Spring has sprung and so has the travel season. If you are planning a trip this spring or beyond, here are some quick Best Friend's tips on traveling with your pet this vacation season.
More and more often, pet parents are bringing their furry kids along on their travel adventures. Most folks who are traveling with pets will need to stay at some kind of pet friendly accommodation. Fortunately, pet friendly hotels, motels, inns, bed and breakfasts and vacation rentals are abundant across the U.S. and Canada, and they’re easy to find and book. But before you head off to enjoy your temporary digs, make sure that you know what to expect, and that you and your pet are prepared. Planning ahead and following some sensible tips will ensure that your trip is fun, and that you BOTH will be welcomed back on your next adventure!
Many pets love a road trip almost as much as their parents. But before you load up Rover and head off into the distance, make sure you’re thoroughly prepared for a long car trip with your pet. We’ve compiled some comprehensive, road-tested tips on what to do before you go, as well as how to manage along the way.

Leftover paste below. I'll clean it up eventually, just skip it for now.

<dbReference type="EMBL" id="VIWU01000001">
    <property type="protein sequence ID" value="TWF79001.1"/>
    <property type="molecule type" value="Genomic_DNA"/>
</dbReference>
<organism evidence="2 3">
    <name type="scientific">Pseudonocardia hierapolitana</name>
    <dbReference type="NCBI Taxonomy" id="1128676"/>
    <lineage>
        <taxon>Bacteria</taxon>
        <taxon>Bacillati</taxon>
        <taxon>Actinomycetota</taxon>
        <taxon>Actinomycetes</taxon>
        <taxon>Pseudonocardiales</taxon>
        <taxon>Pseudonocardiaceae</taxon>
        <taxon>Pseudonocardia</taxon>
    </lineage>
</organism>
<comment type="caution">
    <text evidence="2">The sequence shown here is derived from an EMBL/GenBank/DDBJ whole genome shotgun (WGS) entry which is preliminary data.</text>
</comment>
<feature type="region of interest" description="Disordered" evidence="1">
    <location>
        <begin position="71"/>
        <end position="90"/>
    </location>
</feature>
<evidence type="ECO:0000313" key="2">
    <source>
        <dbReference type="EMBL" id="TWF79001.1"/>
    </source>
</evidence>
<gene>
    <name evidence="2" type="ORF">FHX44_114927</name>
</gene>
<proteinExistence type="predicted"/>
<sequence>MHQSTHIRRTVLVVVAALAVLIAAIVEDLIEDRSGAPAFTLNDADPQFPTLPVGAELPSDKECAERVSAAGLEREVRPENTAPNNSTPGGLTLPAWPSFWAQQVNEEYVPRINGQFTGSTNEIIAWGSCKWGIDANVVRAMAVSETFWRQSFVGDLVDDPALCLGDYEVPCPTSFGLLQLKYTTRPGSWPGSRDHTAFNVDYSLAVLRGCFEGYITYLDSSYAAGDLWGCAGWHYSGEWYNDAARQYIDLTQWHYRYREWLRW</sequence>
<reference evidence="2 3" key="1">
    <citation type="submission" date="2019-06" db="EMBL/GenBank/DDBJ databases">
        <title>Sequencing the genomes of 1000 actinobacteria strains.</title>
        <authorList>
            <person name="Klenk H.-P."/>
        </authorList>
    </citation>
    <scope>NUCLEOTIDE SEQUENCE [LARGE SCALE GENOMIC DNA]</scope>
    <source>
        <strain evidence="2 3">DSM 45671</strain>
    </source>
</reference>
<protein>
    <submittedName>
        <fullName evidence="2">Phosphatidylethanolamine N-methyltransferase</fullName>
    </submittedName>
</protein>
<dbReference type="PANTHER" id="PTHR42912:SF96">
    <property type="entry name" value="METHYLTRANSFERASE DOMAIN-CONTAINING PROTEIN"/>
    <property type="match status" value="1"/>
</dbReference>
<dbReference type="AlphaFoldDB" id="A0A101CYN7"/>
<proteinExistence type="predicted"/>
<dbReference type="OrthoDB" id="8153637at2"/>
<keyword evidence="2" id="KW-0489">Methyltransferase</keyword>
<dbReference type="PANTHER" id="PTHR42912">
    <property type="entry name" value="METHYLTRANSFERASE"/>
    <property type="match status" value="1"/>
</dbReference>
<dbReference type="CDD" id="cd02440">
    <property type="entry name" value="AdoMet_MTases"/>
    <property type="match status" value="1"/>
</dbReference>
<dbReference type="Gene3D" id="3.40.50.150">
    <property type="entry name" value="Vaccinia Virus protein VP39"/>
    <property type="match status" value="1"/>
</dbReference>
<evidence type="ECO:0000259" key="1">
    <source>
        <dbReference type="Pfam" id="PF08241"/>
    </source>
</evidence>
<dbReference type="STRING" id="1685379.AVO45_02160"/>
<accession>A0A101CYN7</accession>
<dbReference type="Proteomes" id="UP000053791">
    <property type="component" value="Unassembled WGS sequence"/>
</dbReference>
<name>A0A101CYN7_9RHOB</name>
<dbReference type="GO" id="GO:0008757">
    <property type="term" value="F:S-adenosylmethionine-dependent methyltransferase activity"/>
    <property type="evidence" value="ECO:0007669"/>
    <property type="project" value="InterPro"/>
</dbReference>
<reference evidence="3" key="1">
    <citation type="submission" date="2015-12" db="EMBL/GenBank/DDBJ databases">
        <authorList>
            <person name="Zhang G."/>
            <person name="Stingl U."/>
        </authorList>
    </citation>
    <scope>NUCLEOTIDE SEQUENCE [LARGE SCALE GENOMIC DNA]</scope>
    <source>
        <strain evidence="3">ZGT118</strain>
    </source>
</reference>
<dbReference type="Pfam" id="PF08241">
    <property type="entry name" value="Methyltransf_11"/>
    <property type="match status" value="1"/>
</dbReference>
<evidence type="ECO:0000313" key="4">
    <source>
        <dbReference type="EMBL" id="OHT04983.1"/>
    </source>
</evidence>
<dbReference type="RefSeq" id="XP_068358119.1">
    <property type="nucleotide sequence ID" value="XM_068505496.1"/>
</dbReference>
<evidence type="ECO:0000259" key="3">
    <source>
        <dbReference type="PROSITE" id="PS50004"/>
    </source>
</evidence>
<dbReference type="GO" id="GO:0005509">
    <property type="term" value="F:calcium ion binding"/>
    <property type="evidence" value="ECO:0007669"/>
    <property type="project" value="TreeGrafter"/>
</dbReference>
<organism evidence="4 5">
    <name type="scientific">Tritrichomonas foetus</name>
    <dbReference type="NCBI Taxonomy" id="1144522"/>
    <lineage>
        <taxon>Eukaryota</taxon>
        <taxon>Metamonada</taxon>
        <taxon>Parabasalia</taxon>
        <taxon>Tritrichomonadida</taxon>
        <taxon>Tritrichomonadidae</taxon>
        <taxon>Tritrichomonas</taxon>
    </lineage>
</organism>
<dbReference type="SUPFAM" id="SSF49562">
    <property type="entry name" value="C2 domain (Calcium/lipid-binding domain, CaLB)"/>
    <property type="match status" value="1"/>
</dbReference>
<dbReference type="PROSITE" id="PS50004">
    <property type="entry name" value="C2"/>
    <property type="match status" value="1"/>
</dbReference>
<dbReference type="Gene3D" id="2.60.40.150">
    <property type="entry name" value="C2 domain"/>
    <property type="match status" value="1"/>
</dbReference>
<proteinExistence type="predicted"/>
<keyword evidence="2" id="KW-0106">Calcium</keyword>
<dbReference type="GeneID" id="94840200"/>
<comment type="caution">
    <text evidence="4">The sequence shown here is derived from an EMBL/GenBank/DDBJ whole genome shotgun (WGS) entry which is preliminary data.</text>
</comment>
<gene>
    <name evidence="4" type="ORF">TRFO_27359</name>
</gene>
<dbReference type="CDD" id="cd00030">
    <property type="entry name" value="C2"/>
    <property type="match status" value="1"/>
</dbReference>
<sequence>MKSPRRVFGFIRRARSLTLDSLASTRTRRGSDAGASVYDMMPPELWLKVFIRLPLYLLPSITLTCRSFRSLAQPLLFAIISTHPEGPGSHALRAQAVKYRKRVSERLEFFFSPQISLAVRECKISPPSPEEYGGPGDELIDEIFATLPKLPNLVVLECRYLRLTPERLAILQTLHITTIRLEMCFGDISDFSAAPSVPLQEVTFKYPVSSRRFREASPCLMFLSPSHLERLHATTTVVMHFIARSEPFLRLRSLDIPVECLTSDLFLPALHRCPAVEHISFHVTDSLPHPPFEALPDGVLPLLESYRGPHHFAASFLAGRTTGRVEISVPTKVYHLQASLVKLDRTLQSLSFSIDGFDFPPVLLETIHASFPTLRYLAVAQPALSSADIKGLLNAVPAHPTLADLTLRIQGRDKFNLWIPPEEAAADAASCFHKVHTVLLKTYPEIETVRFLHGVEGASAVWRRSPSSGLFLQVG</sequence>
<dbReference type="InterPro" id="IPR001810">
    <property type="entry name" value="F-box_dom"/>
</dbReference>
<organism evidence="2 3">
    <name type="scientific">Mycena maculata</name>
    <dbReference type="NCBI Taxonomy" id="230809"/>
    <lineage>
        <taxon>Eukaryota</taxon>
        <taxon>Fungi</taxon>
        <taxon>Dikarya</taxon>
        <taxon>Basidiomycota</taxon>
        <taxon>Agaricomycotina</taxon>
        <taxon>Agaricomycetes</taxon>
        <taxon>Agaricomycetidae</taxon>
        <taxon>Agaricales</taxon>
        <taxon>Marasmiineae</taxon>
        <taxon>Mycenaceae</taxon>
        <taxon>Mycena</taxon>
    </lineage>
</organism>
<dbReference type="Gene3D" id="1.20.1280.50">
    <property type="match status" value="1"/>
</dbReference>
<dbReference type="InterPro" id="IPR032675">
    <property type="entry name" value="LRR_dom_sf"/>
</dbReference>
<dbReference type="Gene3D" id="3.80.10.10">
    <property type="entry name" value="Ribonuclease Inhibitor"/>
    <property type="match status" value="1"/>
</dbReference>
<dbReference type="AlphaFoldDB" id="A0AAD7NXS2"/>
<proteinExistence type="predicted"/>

As a pet parent, a road trip with a furry kid might seem like a dream come true. You’d love the opportunity to bond and share new experiences with him, and you’d certainly appreciate the company. But before you load your beloved pet into the car for the long haul, take a moment to reflect. A pet who’s a great companion at home, on walks, and on short trips around town won’t necessarily be an ideal travel buddy. Long trips aren’t right for every pet, and your pet’s needs should come before your desire to take him along.
Only a few short decades ago, buckling up was optional for drivers and their passengers, and people were generally unaware of the serious dangers posed by riding in cars without safety belts. Today, all that has changed. Everyone uses a seatbelt, and wisely so. Those riding in the front seat can reduce their risk of fatal injuries by 45 percent and their risk of moderate to critical injury by 50 percent, just by buckling up. In addition, rear seat passengers riding without seatbelts increase the death rate of front seat passengers by up to 5 times.